A Strong Finish

The disc ends with two arias, both sung by Carty, taken from Stanford’s 1907 opera “Shamus O’Brien” with words by George H. Jessop, the second of which, “A Grave Yawns Cold,” provides Carty with the opportunity to show off her skill in presenting more extreme and dramatic emotions. Nora hears the sound of the banshee, which is heard when a family member is about to die, and she believes it is calling for her beloved Shamus. Imbuing her voice with anxiety and dread, Carty creates a powerful yet sensitive rendition which brings the disc to a fine ending.

Collins’ accompaniment is finely attuned to Carty and Russell’s visions for developing the full dramatic, descriptive and emotional qualities of each song. His playing has sensitivity and a pleasing rhythmic clarity, which adds to the beauty and emotional depth of each song. He catches the wild energy and turbulence of “The West Wind,” as well as the narrator’s desperation for it to still. In “A Soft Day,” one can feel the wet stillness hanging in the air and the water dripping from the trees. His understated, perceptive accompaniment in “Cushendall” helps elevate the song above the mere sentimental, allowing the work to connect to our fundamental relationship with place, nature and the past; that is, to factors essential for sustaining a healthy, meaningful life, rather than to manageable indicators, such as economic growth, equality, entertainment and a host of other superficial factors that we hear so much about today.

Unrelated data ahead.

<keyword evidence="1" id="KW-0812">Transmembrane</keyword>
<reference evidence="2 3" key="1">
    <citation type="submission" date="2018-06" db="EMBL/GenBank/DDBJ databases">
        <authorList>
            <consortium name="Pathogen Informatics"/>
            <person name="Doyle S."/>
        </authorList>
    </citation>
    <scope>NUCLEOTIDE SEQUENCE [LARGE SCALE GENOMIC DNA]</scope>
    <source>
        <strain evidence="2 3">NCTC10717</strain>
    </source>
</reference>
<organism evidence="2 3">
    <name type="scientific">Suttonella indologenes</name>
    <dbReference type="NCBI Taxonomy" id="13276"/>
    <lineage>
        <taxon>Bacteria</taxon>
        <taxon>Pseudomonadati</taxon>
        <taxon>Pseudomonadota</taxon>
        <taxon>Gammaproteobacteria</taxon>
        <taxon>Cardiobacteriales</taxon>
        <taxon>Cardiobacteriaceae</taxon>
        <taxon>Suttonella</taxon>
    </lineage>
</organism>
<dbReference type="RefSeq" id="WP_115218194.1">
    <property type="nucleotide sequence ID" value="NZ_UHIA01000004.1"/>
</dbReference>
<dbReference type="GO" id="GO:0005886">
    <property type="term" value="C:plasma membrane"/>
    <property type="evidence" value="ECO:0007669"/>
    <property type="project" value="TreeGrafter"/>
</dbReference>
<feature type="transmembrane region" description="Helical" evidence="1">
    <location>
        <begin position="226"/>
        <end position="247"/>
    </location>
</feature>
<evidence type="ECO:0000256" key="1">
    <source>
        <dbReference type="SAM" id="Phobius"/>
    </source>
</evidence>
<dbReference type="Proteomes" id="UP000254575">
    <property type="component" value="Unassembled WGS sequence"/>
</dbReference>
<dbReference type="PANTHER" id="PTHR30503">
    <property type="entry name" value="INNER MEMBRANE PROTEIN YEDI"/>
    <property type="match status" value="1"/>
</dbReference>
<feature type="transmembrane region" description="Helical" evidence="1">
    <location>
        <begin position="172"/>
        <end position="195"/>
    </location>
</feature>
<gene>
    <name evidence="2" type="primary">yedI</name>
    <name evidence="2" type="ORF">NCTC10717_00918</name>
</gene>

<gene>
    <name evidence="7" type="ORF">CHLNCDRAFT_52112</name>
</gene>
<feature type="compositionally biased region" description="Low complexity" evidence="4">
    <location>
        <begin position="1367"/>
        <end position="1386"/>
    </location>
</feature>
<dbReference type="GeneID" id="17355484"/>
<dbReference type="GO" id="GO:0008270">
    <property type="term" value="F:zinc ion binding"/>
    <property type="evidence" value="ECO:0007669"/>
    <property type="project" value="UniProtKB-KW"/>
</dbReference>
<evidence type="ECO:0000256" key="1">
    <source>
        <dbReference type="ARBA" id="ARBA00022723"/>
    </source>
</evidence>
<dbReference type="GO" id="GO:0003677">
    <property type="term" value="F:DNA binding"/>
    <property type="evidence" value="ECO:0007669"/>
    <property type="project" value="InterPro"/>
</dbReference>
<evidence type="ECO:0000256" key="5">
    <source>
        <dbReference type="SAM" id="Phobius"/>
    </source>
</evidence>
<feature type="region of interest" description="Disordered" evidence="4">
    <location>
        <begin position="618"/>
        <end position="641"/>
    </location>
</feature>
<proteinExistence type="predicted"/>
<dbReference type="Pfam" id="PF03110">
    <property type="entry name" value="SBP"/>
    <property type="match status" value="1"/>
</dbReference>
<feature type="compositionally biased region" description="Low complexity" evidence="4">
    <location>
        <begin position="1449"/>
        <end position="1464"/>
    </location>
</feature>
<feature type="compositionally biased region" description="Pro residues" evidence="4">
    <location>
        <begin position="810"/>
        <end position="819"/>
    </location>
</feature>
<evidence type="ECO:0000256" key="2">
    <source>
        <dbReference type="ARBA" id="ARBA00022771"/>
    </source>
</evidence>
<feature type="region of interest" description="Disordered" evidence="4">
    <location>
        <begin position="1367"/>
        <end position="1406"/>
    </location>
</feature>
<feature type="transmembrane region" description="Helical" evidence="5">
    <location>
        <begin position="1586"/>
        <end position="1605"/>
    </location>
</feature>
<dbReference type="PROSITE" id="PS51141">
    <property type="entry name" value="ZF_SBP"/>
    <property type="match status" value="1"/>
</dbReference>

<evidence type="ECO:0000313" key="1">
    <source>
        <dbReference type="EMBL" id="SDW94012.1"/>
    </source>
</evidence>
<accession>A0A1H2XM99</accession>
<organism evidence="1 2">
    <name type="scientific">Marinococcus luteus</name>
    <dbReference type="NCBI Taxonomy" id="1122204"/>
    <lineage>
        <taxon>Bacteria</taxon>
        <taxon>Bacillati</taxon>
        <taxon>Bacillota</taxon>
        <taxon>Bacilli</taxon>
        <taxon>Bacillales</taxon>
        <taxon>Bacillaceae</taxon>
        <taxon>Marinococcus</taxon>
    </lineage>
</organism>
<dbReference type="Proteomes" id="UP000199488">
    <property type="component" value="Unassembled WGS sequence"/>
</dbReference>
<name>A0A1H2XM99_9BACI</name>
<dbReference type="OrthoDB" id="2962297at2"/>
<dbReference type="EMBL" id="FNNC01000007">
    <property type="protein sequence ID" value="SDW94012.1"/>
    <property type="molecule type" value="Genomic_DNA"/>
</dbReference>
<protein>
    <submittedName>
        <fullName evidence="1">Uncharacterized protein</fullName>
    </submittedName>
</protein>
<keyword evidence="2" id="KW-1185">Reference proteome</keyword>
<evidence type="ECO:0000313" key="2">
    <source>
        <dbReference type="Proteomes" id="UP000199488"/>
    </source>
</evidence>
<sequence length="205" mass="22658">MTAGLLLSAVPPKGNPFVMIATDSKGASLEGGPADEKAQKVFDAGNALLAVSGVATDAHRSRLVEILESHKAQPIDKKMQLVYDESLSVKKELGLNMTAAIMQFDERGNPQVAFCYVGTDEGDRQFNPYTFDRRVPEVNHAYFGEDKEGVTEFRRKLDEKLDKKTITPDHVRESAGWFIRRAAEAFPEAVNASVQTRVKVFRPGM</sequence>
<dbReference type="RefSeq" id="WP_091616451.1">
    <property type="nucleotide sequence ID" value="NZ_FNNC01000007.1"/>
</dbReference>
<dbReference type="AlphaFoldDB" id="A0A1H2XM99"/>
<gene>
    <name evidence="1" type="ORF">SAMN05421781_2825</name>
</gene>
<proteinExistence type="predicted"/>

The “Blarney Ballads” aside, this is a beautiful disc from which one can regain, if only temporarily, a sense of belonging, and a sense of our place in the world. It connects us to ways of life, to sets of values, and to a natural world that is fast disappearing, if not already gone, not just in Ireland but in societies all across the globe.

Stanford fashions his music to the text with a sensitivity that allows the listener to travel beyond the sentimental—if, of course, they are willing to be led. Carty, Russell and Collins’ ability to interpret the music to that end is near perfect.